Sunday, November 16, 2014

Unforeseen Complications of a Summer Cesarean Birth

My silence on this blog over the past year is no accident, and while my cesarean campaign work has continued (via NICE, public speaking, researching, writing and supporting women who are refused their maternal request), my main focus has been on a new campaign - with eerily familiar issues to those surrounding birth choice - related to our child's education.

In short, when we decided that we wanted our son to begin school in England at compulsory school age and not before, our 'request' for this to happen opened a huge can of worms.... that ultimately led to

Being 'summer born' in England (in legal terms, born between April 1st and August 31st) means, in theory at least, a child can start school in one of two different academic years, depending on whether the parent wants them to commence their education before or at the law's prescribed deadline.

This is something readers from countries like Canada, America and even Scotland might be familiar with, but in England the 'norm' or what's 'normal' is for all children to start school at age 4 - despite professing to be a country with a compulsory school age of 'the term following a child's 5th birthday'.

Most parents who dare to fight for a school start in the September when their child is age 5 often face insurmountable opposition from schools and/or local authorities, and even the 'lucky' ones who do succeed in securing a Reception (Kindergarten) class start at age 5 for their summer born child live in fear of their being forced to 'skip' a year later on in primary school or upon entry to secondary school.

And yes, this really does happen to children in England - and also to children who move to England from overseas with a date of birth that falls within a different 'chronological age group' than the country they've moved from.

In practice, it means these children lose a year of their education, and even children with English as a second language are shoehorned into strictly enforced 12-month teaching 'batches' [September 1st - August 31st]. And should Special Educational Needs money need to be thrown at any subsequent problems these children may face, this approach is still considered preferable to 'opening the floodgates' and having too many children floating around in the 'wrong' year group.

Déjà vu

The words unjust, illogical, inconsistent and ideological come to mind.... As do the need for greater flexibility, autonomy, freedom of choice and focus on an individual's best interests...

But wait, in what context have I come across these terms before?

Policy makers too afraid of changing the status quo, too afraid that if they allow a minority of people to do something, too many others might follow; a misconceived perception of what this 'different' choice might cost financially (despite evidence that this choice is more cost-effective in the long-term); and favoring what's 'normal' regardless of the risks and/or outcome for the individual.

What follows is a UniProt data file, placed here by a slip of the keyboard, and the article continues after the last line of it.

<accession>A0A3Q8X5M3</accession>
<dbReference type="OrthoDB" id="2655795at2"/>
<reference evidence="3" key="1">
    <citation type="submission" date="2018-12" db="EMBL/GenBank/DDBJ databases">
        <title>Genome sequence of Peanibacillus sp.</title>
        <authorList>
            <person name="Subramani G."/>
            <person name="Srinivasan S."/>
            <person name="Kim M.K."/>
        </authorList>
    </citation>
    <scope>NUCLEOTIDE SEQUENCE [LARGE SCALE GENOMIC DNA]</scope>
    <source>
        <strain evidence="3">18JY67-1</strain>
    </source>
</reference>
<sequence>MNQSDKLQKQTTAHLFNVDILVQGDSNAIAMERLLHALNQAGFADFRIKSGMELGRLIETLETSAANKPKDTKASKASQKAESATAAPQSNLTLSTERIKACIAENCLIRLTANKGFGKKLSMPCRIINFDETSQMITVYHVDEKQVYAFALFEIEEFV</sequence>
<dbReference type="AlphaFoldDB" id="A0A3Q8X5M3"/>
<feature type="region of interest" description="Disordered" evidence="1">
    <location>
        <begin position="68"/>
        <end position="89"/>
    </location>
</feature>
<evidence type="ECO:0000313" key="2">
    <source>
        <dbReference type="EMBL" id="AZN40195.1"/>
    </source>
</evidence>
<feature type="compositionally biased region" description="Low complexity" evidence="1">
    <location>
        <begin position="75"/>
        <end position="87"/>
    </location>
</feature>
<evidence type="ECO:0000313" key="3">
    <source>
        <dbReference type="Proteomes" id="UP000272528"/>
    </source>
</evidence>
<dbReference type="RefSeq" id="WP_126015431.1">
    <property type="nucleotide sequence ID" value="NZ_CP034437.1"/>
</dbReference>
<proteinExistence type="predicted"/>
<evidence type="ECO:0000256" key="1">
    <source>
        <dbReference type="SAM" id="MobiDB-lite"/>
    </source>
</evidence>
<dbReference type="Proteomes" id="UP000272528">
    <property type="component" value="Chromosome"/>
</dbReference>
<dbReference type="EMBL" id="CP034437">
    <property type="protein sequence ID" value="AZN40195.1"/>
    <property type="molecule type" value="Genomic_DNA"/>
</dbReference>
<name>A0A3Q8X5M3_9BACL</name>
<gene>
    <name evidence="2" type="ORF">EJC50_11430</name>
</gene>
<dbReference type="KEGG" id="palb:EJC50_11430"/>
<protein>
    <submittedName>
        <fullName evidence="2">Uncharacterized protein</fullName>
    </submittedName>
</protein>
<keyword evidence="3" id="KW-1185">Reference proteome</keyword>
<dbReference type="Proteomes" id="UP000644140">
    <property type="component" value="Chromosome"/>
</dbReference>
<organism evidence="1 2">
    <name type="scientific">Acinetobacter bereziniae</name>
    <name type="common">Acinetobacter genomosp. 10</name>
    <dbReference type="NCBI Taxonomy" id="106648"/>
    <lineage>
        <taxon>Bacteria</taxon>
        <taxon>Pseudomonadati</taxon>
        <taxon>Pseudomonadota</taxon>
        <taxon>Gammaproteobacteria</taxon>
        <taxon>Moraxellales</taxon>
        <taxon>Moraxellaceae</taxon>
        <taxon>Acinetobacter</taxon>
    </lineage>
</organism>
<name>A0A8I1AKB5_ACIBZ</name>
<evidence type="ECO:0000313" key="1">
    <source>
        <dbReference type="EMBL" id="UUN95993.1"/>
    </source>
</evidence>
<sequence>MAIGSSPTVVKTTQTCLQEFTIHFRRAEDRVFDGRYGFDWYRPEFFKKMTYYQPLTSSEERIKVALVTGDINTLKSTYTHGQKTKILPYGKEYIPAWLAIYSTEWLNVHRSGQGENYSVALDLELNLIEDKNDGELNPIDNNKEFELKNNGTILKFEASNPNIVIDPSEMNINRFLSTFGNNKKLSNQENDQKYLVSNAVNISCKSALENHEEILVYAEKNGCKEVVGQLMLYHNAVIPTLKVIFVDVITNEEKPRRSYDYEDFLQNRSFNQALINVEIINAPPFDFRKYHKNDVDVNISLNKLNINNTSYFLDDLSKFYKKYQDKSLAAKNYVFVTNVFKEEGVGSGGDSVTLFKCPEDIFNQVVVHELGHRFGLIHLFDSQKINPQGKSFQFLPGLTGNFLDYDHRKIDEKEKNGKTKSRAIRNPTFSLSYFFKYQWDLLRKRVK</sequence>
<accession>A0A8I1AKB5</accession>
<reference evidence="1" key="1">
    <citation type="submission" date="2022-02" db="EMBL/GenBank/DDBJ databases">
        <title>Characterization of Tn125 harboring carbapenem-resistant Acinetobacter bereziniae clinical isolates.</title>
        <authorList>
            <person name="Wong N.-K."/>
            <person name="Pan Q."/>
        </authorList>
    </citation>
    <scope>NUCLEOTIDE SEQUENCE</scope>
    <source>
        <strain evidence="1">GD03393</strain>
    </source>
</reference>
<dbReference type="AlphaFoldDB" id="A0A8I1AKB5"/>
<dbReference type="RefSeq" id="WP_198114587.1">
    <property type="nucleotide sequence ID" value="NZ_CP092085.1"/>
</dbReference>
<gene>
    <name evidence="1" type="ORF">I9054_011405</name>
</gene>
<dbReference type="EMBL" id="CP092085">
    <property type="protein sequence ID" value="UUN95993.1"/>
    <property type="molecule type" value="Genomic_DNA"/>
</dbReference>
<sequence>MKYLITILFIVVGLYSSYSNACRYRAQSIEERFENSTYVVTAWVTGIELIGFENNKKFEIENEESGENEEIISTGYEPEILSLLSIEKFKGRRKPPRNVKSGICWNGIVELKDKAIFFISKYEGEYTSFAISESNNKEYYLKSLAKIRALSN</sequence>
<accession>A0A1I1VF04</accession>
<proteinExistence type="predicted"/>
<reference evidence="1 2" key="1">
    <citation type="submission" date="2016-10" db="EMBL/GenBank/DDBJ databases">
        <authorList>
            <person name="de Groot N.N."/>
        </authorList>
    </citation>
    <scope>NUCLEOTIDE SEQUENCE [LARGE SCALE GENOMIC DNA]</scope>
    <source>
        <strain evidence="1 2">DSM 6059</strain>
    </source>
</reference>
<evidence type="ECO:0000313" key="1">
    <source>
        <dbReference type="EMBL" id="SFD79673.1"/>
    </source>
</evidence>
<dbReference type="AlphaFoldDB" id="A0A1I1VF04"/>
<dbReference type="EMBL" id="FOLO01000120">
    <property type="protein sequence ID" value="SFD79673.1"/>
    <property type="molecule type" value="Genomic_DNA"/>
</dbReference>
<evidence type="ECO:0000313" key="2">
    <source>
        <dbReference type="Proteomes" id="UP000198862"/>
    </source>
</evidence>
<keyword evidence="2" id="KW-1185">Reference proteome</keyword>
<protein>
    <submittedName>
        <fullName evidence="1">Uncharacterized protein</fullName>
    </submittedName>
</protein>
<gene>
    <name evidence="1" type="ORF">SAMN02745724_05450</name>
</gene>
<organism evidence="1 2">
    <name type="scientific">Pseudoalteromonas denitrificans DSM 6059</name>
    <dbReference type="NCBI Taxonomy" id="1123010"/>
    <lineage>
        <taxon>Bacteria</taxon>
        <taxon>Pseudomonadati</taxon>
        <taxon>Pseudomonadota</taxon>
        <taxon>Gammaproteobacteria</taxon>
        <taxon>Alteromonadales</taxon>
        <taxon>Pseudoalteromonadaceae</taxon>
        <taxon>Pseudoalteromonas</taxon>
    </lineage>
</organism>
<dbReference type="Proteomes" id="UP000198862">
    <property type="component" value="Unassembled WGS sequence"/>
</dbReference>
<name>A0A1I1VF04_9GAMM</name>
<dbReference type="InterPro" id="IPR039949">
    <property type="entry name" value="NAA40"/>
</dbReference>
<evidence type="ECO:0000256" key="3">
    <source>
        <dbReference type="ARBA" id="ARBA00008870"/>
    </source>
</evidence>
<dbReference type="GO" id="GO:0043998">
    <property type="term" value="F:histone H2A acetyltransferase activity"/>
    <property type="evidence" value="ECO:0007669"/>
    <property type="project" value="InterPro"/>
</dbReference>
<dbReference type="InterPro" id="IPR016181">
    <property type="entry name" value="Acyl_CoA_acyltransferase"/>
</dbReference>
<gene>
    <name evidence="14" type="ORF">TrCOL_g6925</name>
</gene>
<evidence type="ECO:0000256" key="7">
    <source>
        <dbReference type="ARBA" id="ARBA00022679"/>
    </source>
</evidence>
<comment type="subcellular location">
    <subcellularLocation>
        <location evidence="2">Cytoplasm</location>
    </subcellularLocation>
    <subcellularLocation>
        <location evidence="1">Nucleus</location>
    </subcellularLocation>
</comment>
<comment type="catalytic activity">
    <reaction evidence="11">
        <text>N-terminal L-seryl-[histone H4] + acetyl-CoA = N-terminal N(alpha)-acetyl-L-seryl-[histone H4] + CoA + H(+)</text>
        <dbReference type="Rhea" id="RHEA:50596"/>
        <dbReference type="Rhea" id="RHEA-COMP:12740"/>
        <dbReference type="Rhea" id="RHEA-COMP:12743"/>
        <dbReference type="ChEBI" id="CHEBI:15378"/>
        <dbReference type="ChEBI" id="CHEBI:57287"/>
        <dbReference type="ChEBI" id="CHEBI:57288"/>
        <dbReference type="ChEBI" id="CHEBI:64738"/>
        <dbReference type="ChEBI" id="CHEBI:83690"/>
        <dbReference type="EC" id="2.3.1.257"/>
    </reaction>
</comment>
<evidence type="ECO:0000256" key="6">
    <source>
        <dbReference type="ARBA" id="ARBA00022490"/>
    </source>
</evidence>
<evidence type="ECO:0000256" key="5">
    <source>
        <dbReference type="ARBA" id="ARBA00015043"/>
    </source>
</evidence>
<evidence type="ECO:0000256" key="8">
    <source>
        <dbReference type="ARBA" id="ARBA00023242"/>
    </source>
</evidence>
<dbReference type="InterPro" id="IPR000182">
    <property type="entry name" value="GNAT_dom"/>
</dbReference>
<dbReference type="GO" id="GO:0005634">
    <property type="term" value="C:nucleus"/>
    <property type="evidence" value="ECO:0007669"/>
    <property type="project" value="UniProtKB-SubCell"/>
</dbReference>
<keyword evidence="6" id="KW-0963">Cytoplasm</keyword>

Anonymous said...

I've been following your blog for a very long time, and was aware of your new campaigning through the media but just wanted to say keep up the good work.

In the period of your absence, things have changed a lot in my life. I now have a beautiful son born by ELCS for mental health and personal reasons. My experience of getting an ELCS on the NHS was wonderful and hassle free. I would like to thank you, as I do feel that you helped pave the way for it being a stress free none judgemental experience for me. Without your website, I'm not sure if I would ever have been able to empower myself enough to even consider having a baby. In the end it was not only possible, but also a positive experience.

My son was, ironically, born on 1st September at 39+2 weeks. I was given the choice of having him in August or September as the recommended 39 weeks fell on a weekend. I decided for health reasons to opt for waiting a couple of extra days.

The difference of this for the rest of his life really wasn't lost on me, especially given your latest campaigning. It was relief to get to the day of my op as planned, for more than one reason.

Good luck. I'm sure you'll have every success with your latest endeavours.

cesarean debate said...

Thank you so much for your kind words and for taking the time to let me know your wonderful news.

I'm so happy that you had the birth experience you wanted, and more importantly, a beautiful baby boy (who will now be guaranteed a full education because of his lucky birth date).

Your message has made my day, and I'm really glad that I was able to help in however small a way.

If you see this message, and if you'd be comfortable doing so, may I ask you to email me at with any information at all on whereabouts in the UK you gave birth please. Just the hospital name (or Trust name) is fine if you'd prefer not to name your obstetrician.

I only ask because so much of the correspondence I receive is from women who are facing refusals to their caesarean requests in the NHS, and it would be wonderful to have more good examples of how it can - and should - be done if NICE guidance is properly followed.